Every January, a cross section of Americans who embody our nation's highest ideals are invited to Washington as guests of the president for his State of the Union address.
When President Barack Obama delivers his next State of the Union speech, a soldier identified only as "Bud" in a brief appearance on a hidden camera television series called "What Would You Do?" probably won't be sitting in a place of honor among the Capitol Hill dignitaries. That's unfortunate.
Members of the U.S. Supreme Court and both houses of Congress won't have an opportunity to applaud him for standing up to bigotry that routinely causes so many others to cower in silence every day.
In the video, a young actor posing as an overly patriotic bigot stands at the counter of a convenience store in an unnamed city, insulting a Muslim clerk about his religion.
Wearing an American flag shirt, the faux customer tries to stir up a steaming froth of patriotic resentment against the clerk within earshot of stunned and uncomfortable shoppers. He tells the clerk, who is also an actor, that he wants to be served, but that he doesn't want his food handled by a Muslim.
The two actors are following a script, but the others caught on the show's hidden cameras follow their conscience -- or lack of one.
Long before Bud arrives, several customers let the obnoxious young man know that they think he's an idiot. The two women who get in his face are viscerally disgusted. Most, including the men, are temporarily rattled by the young man's willingness to go public with his racist harangue.
One woman says she feels like she's "dreaming" as she listens to his staged idiocy. The viewers aren't told how long the crew filmed the encounters. The impression from the way it is edited is that only a few people stood up to the bigot, but I have no idea how big a pool of people that is.
Still, it is interesting that only one man is shown actively agreeing with the fake bigot that there's something sinister about Muslims trying to blend in with "regular" people. When that man is confronted in the parking lot by the show's host, John Quinones, he doubles down on the stupid because he's a genuine bigot and not just pretending for the camera.
Things get interesting when Bud, dressed in military fatigues, arrives at the convenience store/delicatessen. When the fake bigot tries to engage him, Bud reacts with a half laugh before composing himself. His contempt for the young man becomes obvious fast, but he remains polite even as he brushes off his question about why he wears the military uniform if not to fight people like the clerk.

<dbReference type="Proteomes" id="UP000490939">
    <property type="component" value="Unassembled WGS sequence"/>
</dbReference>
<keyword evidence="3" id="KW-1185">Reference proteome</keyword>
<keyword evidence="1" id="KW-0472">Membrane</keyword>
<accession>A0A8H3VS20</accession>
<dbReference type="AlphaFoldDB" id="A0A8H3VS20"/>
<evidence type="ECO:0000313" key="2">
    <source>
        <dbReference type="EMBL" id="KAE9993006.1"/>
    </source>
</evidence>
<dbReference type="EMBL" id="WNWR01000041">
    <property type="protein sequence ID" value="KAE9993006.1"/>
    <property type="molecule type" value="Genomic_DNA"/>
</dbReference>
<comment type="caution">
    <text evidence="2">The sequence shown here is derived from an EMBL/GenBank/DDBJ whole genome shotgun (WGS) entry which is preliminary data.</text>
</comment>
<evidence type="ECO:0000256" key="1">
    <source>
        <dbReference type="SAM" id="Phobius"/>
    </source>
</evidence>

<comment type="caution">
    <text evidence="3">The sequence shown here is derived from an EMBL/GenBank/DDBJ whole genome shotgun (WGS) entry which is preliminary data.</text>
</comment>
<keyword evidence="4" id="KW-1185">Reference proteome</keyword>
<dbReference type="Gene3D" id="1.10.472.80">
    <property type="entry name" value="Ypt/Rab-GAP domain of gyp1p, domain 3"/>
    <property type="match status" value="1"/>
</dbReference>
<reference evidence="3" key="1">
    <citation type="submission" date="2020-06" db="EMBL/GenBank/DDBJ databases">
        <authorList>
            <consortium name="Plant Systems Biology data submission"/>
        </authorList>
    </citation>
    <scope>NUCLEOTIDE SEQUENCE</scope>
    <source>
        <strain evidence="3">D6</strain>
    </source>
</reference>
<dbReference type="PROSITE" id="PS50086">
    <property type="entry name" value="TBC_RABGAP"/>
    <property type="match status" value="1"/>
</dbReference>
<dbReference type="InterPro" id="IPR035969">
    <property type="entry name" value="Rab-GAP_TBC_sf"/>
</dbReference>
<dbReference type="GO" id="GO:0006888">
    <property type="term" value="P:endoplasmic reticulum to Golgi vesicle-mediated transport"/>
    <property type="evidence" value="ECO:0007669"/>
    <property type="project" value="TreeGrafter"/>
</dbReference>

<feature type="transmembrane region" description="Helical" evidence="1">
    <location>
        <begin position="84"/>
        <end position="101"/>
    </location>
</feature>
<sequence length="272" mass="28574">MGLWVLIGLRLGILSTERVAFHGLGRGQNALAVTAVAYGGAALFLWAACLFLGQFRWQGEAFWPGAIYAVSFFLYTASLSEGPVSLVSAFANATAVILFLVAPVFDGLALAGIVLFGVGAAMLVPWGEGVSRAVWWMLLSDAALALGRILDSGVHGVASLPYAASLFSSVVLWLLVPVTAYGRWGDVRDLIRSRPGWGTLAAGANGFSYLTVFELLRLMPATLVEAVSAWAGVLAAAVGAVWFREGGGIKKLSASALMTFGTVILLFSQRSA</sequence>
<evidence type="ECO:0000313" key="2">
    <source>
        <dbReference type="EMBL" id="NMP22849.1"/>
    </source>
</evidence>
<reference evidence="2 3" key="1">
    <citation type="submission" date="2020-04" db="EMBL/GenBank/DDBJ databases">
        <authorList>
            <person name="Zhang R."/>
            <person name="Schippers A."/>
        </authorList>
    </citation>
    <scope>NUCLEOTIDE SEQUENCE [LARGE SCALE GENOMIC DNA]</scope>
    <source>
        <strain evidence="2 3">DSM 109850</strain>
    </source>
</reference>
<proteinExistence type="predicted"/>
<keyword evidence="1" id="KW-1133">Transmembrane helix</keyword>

Bud walks away from the bigot initially, because he doesn't want any trouble. When he hears the young man continuing to insult the Muslim clerk, however, he turns and confronts him. The following is a partial transcript because Disney, which owns the rights to the segment, asked YouTube and other news sites to take it down:
Bud (angry): "Put your chips down and go buy them somewhere else."
Actor (exasperated): "You want me to leave?"
Bud (raising his voice): "You have a choice to go shop anywhere, just like he has a choice to practice his religion anywhere. That's the reason I wear the uniform. So anyone can live free in this country. Leave the man alone, buy your stuff, and leave."
It is a moment worthy of Frank Capra. Though Bud is one of several people who came to the defense of the Muslim clerk, his anger is more palpable because he sees the values he's fighting for overseas betrayed before his eyes. It is a stunning and moving moment made even more poignant because this week marked the 12th anniversary of the Sept. 11 attacks.
After Mr. Quinones reveals that both the bigot and the clerk are actors and that they're on television, he asks Bud whether he considered his actions "heroic." Bud shakes his head.
"No, sir, no," he insists. "Heroes come in many shapes and sizes, and that wasn't heroic at all. That was just being a person, and standing up for someone else."
When Mr. Quinones asks him what principles he was defending, Bud doesn't miss a beat. "Everyone's inalienable rights," the soldier says as the segment's host asks him if he really means "everyone's."
"Everyone's," Bud says. "It doesn't matter if you're a Muslim. If you're an American, you're an American. Period."
I don't get chills from TV segments very much. I did this time.
Tony Norman: email@example.com, 412-263-1631 or on Twitter @TonyNormanPG.